Drugs and medications: Doctor may prescribe suitable antiviral drugs (E.g. Acyclovir, Valacycloviretc) to-

  • Promote the healing of ulcers
  • Relieve pain and itching
  • Minimize the severity of symptoms
  • Minimize the flare-ups
  • Minimize the transmission of HSV

Unfortunately, these antiviral medications may have certain side effects like fatigue, rashes, epilepsy, nausea and vomiting, etc.

Approach manages pregnancy while having genital herpes: Experts may prescribe medications to prevent outbreak during the delivery. In case there is an outbreak while giving birth, C-section will be performed to save the baby.

Home remedies and caring tips:

  • Take pain killers available as over-the-counter (OTC) medicines (E.g. Paracetamol, ibuprofen, etc.)
  • Soak the ulcerated part with warm water
  • Keep the genital parts dry
  • Use cotton undergarments

Alternative medicines:

Propolis (a reddish brown resinous substance collected by honey bees): Ointment containing Propolis (4 times/ day) can significantly speed up the healing of ulcers in patients with genital herpes compared to that of ointments containing antiviral drugs.

Thuja (evergreen tree containing red cedar) cream: Application of Thuja containing cream helps to encounter the irritation and itching caused due to blisters.

Mind-body connection: With the help of experts, one can get trained in clinical hypnosis or guided imaginary to foster healing and prevent further flare ups.

Traditional Chinese Medicine: It is believed to enhance the immunity thereby promoting healing and also keep the virus in a dormant state.

Ethyl ether : Applying ether drops on ulcers in adequate quantity can promote the healing.

Herbs and Supplements: A variety of herbs and supplements may help to relieve symptoms and manage the condition by reducing severity and rate of recurrence. These may include:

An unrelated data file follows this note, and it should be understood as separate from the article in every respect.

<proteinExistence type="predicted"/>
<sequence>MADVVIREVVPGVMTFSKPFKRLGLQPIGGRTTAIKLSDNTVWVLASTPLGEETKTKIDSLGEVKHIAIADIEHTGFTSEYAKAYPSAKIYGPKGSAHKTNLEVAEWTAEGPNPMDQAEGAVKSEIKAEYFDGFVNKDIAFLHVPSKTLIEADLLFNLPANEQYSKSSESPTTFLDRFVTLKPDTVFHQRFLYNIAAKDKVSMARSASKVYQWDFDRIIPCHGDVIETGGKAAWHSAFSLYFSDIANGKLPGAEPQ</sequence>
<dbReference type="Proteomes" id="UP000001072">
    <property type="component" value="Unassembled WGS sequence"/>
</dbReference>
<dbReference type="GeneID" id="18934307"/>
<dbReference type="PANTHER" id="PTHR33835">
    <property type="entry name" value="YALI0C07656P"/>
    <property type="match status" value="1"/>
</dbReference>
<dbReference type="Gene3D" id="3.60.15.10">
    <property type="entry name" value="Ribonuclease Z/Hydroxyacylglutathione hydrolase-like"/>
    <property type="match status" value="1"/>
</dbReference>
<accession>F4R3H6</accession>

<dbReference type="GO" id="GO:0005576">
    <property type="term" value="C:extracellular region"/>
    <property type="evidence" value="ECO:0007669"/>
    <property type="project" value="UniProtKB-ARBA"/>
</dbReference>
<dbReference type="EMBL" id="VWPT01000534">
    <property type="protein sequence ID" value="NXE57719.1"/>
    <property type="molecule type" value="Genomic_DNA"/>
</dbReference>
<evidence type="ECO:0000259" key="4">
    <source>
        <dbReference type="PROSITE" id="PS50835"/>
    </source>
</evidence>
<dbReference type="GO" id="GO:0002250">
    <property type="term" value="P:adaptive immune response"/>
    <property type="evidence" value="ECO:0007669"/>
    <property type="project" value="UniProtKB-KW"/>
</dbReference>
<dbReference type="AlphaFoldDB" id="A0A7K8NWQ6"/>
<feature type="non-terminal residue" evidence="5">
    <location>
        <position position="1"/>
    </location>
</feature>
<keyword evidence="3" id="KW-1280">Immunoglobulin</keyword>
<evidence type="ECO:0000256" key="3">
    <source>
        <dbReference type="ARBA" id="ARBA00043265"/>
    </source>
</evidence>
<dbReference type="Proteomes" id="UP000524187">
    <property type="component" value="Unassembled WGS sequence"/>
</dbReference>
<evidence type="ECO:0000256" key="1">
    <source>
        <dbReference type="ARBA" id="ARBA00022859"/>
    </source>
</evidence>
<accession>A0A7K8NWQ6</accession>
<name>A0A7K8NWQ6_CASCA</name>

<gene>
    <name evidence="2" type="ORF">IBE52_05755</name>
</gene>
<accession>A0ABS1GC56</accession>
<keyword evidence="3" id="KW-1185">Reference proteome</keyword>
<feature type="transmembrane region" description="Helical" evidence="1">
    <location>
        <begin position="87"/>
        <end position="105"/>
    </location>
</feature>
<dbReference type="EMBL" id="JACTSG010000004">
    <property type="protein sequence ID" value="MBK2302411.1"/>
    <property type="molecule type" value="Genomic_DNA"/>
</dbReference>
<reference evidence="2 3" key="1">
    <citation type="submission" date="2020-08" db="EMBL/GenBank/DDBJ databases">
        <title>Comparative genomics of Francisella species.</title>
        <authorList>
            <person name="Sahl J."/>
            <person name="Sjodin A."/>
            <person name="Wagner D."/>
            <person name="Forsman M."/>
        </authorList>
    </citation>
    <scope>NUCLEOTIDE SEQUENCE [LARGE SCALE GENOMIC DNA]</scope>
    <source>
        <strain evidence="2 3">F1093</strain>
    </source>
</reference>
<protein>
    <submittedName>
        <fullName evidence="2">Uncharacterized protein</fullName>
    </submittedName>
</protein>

• Prunella vulgaris (common self-heal)
  • Edible mushroom
  • Cortinariuscaperatus
  • Galangal
  • Lapacho
  • Astragalus
  • Cat's claw
  • Licorice
  • Cayenne
  • Thyme, etc.

Supplements:

  • L-lysine (500-1,000 mg/ day on as a first food on empty stomach)
  • Monolaurin(obtained from lauric acid) 1.5 gm /a day for about two weeks
  • Zinc supplement
  • Vitamin B complex and vitamin C
  • Turmeric extract

Diet Recommendations:

Diet is always important. Here are exclusive recommendations for those who are coping with genital herpes:

What to eat?

  • Foods rich in lysine such as dairy products like cheese, curd, milk, fresh fruits like mango, apple, pears, fish and poultry meat and vegetables like cauliflower, broccoli, beets and potatoes.
  • Other fruits
  • Peppers
  • Asparagus
  • Garlic
  • Olive Leaf
  • Lime juice
  • Foods rich in vitamin B and antioxidants. E.g. brown ice, bananas, mushrooms, lemon, ginger and green tea, etc.

What to avoid?

  • Foods rich in arginine:

  • Nuts
  • Wheat
  • Oats
  • Chocolate products
  • Seeds
  • Orange juice
  • Coconut
  • Protein supplements
  • Alcohol, especially beer
  • Sugar
  • Beef
  • Junk food
  • Artificial flavors or sweeteners

Preventive measures to avoid STDs like genital herpes may include:

  • Protected sex by using latex condoms (either partner can use).
  • Avoid sex if the partner is a known case of HSV infection.
  • Take extra care during pregnancy by consulting your doctor frequently.
  • Strictly avoid multiple sex partners.
*Disclaimer This is not medical advice. The content is for educational purposes only. Please contact your doctor for any health care issues.